SUMMERSIDE, Prince Edward Island -- The trip became a success for Ottawa Senators forward Nate Thompson before he even took the ice. He already has a fish story to take home.
Thompson was among a group of Senators that used an off day on their trip to 2017 Kraft Hockeyville Canada on Sunday to go fishing.
The Senators play the New Jersey Devils at Credit Union Place on Monday (6 p.m. ET; SN1, NHLN, NHL.TV) to conclude three days of celebrations in and around the town of O'Leary, which won the right to host the event.
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Several players in the group caught fish, but Thompson is the only one to catch a halibut.
"The captain said it was about 60 or 70 pounds and it took 10 or 15 minutes to pull in," Thompson said. "I was a little tired afterward. Maybe feeling it today from the halibut; he wore me out."
Unfortunately, Thompson had to release the fish as halibut is out of season. But, that will allow him to exaggerate the catch if he wants.
"It might go up 25 pounds," he said.
It still won't be the biggest halibut Thompson has reeled in; he says he has caught a 125-pounder in the past.
Every Senators player had a good story about a Sunday spent away from hockey on the island. Some, like Thompson, went fishing. Others went golfing.
Defenseman Dion Phaneuf, an alternate captain for the Senators, has a summer home on Prince Edward Island. He organized the outings and invited the team to his place in the evening.
It was a fantastic day involving the sea, sun, some local food delicacies and even some football on TV at night. It did not involve hockey, which was a welcome break for the Senators, who have been going at it for close to two weeks since the start of training camp.
"It's pretty special to have your whole team over to where you spend your summers," Phaneuf said. "We enjoyed our day yesterday, got away from the game for the day and that is always healthy.
"I know everyone on the island is excited, but for our team and our training camp, I thought it was really good timing."
It has also been great to give his summer community a taste of the NHL, something many of them have only experienced through television.
"For it to be here, I know it means a lot to PEI," Phaneuf said.
It also seemed to mean a lot to the players from the Senators, as well as the Devils, to give a little back to the community on the day of the game.
It started with a walk of the red carpet into the arena, taking pictures and signing autographs with local school children bussed in from O'Leary, which is 45 minutes away. Then, it involved pregame skates taken before a sold-out crowd at the arena. At times, it was so loud that some of the players said they had trouble hearing instructions from the coaches.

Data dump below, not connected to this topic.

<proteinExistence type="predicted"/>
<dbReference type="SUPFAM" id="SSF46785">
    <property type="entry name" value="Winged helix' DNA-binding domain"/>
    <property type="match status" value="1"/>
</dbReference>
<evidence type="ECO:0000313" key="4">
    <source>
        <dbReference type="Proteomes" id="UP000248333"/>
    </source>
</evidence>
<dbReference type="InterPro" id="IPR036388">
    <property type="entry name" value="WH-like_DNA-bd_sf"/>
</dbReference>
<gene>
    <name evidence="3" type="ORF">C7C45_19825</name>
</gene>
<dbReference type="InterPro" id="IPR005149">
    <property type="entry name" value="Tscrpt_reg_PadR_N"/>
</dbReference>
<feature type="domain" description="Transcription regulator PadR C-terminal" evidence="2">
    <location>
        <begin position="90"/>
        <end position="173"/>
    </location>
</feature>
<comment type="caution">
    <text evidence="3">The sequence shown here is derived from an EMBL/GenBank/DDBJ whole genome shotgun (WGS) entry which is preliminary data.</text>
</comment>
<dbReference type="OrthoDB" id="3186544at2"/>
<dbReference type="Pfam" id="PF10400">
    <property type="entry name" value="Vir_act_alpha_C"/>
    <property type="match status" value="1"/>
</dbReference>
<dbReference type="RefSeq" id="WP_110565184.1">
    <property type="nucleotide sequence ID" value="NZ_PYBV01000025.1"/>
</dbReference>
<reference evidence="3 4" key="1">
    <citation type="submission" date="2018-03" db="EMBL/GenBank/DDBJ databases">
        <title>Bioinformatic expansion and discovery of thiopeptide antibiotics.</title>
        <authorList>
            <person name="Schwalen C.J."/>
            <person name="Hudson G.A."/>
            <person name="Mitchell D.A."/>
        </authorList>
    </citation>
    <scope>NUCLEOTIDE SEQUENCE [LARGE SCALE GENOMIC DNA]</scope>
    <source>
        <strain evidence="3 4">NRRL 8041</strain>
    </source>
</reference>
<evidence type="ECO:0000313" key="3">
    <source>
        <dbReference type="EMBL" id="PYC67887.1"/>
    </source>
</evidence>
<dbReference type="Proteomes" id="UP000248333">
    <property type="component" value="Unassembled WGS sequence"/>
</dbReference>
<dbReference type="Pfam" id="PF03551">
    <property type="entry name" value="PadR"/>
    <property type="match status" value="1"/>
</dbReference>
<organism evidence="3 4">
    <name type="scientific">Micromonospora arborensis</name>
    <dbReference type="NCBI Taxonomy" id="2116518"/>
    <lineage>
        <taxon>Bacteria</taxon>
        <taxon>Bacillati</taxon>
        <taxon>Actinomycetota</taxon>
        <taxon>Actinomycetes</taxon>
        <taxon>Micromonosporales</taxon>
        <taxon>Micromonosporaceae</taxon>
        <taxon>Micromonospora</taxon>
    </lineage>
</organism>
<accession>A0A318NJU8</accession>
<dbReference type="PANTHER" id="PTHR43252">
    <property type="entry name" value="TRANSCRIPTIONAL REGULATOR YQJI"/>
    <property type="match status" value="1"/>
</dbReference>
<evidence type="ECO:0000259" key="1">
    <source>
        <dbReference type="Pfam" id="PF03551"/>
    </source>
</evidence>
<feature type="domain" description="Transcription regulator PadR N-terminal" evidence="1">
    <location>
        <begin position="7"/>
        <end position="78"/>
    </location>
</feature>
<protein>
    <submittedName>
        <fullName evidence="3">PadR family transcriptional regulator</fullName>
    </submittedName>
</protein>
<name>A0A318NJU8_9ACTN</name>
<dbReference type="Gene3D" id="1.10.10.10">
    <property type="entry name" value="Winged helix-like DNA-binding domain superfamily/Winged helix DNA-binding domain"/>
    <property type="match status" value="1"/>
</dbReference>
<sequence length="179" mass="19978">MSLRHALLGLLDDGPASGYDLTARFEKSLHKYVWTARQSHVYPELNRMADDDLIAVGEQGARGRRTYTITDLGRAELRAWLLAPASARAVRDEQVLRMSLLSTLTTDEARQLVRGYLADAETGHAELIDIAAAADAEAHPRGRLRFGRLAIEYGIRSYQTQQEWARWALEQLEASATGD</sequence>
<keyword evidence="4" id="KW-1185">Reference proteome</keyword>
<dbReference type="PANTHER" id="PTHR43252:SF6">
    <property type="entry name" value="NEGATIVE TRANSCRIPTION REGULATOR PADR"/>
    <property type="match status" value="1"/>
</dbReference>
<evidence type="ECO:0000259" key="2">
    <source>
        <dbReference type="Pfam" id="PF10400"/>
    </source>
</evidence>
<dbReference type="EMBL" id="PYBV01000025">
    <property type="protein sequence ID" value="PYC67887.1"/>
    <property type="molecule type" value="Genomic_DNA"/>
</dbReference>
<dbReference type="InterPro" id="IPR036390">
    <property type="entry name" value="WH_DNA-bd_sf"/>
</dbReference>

"It adds some excitement for us," said Ottawa center Kyle Turris, who is making his preseason debut. "A sold-out morning skate was pretty neat."
Bringing the rituals of an NHL game day to PEI is something Senators coach Guy Boucher was excited to do. He knows the area well from his early coaching days in the Quebec Major Junior Hockey League, which has teams located in Charlottetown, PEI, Halifax, Nova Scotia and Moncton, New Brunswick. He knows the passion the population here has for the game, which is the island's lifeblood in the winter.
But he also knows that the NHL is a different animal than the junior and senior league hockey that dominates the area.
"Hockey is always here, but I think the best hockey in the world is played by NHL players and for the fans and youngsters and older people to be able to feel it; because that is what it is, [a feeling]," Boucher said. "It's a great show on TV and I think it is part of our culture to follow the NHL. But, to actually feel it in front of you, to be that close, I think that is special. I love these outings where you can connect with the fans.
"Everyone started out at the same place. I was them years ago, and the players were them. There are some kids in the stands here that maybe one day they will be walking a red carpet and practicing in front of fans. It's a great give back process and it is a terrific opportunity to watch and feel our national sport."
And, for Phaneuf, it was even more special because of the kinship he feels with the people here, those that lined up at 7:30 a.m. to greet the Ottawa bus for the morning skate.
"I have lots of family and friends here, so I got to be good [tonight]," Phaneuf said, only half-joking, as he walked to the bus after the morning skate.